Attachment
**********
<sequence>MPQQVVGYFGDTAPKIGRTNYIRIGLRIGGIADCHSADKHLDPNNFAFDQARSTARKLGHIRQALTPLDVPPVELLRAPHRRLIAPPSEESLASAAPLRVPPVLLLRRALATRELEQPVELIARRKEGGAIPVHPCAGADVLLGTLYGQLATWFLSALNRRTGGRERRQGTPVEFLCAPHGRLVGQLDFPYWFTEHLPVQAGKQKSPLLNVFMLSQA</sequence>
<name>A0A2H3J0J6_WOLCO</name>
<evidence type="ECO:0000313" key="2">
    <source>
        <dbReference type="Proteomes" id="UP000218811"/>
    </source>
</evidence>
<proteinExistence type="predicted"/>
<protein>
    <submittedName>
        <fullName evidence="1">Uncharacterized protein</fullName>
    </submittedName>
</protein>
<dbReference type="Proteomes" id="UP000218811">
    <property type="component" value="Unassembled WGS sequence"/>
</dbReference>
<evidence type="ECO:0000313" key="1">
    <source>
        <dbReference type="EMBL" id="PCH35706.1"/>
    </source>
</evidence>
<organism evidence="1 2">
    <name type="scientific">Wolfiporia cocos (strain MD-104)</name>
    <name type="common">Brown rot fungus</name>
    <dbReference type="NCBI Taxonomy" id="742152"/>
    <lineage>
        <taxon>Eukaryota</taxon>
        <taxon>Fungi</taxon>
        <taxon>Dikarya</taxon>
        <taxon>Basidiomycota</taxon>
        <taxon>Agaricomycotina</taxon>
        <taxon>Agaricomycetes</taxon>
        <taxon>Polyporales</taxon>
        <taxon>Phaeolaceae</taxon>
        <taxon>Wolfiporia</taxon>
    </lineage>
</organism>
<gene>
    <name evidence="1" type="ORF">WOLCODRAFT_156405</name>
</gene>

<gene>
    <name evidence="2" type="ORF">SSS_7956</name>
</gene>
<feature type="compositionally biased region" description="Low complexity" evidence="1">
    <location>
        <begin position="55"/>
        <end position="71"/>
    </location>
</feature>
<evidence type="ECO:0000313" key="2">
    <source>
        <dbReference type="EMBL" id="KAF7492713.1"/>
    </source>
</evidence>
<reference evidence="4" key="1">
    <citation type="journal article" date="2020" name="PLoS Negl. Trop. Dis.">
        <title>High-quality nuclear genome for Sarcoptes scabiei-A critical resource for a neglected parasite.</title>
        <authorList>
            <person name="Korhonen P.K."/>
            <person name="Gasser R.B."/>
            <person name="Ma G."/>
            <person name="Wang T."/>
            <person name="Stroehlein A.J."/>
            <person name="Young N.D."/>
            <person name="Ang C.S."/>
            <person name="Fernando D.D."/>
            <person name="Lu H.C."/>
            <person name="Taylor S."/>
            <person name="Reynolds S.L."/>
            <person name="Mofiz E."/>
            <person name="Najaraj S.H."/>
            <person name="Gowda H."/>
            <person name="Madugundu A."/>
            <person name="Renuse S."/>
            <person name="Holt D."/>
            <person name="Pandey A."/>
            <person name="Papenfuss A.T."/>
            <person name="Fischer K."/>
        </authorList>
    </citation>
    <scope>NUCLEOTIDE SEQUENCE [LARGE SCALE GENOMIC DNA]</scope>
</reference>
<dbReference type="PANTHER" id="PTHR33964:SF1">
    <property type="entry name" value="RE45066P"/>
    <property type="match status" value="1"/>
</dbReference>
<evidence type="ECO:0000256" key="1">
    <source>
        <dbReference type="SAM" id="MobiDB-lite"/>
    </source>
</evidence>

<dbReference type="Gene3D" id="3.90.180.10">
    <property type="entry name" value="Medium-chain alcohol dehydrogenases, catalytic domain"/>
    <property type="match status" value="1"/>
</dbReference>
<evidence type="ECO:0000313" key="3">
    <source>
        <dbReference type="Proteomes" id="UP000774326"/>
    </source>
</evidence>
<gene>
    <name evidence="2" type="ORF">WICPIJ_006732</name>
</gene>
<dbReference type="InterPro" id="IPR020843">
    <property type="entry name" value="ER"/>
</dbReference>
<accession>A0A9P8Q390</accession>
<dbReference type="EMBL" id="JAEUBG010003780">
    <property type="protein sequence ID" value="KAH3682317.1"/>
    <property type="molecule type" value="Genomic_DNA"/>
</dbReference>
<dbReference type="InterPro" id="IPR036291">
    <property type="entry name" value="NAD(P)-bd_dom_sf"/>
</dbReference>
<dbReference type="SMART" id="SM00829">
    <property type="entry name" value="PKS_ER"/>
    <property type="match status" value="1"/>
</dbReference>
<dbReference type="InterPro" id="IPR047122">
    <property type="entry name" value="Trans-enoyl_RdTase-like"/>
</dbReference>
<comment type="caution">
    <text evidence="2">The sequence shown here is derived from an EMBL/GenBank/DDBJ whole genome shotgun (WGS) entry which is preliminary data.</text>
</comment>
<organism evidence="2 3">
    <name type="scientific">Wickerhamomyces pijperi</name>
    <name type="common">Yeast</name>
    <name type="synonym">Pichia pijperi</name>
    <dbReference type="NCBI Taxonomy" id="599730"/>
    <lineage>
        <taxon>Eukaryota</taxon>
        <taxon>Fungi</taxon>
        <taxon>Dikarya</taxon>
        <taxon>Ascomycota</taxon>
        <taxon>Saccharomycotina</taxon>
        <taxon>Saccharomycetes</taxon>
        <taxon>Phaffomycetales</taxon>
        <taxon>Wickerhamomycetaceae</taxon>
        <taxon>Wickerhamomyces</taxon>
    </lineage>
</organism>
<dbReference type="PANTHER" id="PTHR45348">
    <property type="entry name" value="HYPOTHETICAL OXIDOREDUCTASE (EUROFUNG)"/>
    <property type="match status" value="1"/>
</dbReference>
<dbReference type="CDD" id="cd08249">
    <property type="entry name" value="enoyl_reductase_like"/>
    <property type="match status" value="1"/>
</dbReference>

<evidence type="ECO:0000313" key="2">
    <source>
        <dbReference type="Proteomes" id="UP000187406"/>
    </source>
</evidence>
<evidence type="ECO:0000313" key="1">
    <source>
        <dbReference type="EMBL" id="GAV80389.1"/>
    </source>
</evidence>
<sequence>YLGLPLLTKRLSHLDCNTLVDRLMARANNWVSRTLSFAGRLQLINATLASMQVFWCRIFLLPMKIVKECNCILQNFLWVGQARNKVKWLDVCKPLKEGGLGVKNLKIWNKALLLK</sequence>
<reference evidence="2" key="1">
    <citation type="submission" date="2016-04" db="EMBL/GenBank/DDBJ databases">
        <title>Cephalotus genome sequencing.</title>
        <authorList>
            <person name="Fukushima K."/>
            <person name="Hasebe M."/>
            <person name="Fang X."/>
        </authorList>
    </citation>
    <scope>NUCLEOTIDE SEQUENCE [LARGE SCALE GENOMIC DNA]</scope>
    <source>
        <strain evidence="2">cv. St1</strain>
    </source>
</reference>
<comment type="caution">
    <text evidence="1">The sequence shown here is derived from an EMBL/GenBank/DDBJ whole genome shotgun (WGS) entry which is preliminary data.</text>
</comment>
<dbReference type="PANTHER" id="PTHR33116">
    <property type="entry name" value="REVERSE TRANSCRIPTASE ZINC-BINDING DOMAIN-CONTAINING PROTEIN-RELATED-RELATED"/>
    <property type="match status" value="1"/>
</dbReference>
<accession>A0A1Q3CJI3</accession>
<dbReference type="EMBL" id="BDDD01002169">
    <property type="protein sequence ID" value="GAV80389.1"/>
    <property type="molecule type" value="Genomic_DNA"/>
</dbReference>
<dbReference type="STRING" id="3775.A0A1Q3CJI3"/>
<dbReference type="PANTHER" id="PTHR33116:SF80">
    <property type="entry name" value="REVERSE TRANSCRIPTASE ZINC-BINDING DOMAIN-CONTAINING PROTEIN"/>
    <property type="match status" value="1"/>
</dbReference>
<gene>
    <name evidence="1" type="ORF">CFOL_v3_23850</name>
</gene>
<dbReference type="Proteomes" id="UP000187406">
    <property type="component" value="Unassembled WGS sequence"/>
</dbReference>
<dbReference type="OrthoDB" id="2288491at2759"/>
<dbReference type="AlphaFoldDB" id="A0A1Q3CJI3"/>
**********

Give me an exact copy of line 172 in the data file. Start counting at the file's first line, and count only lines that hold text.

        <strain evidence="2">cv. St1</strain>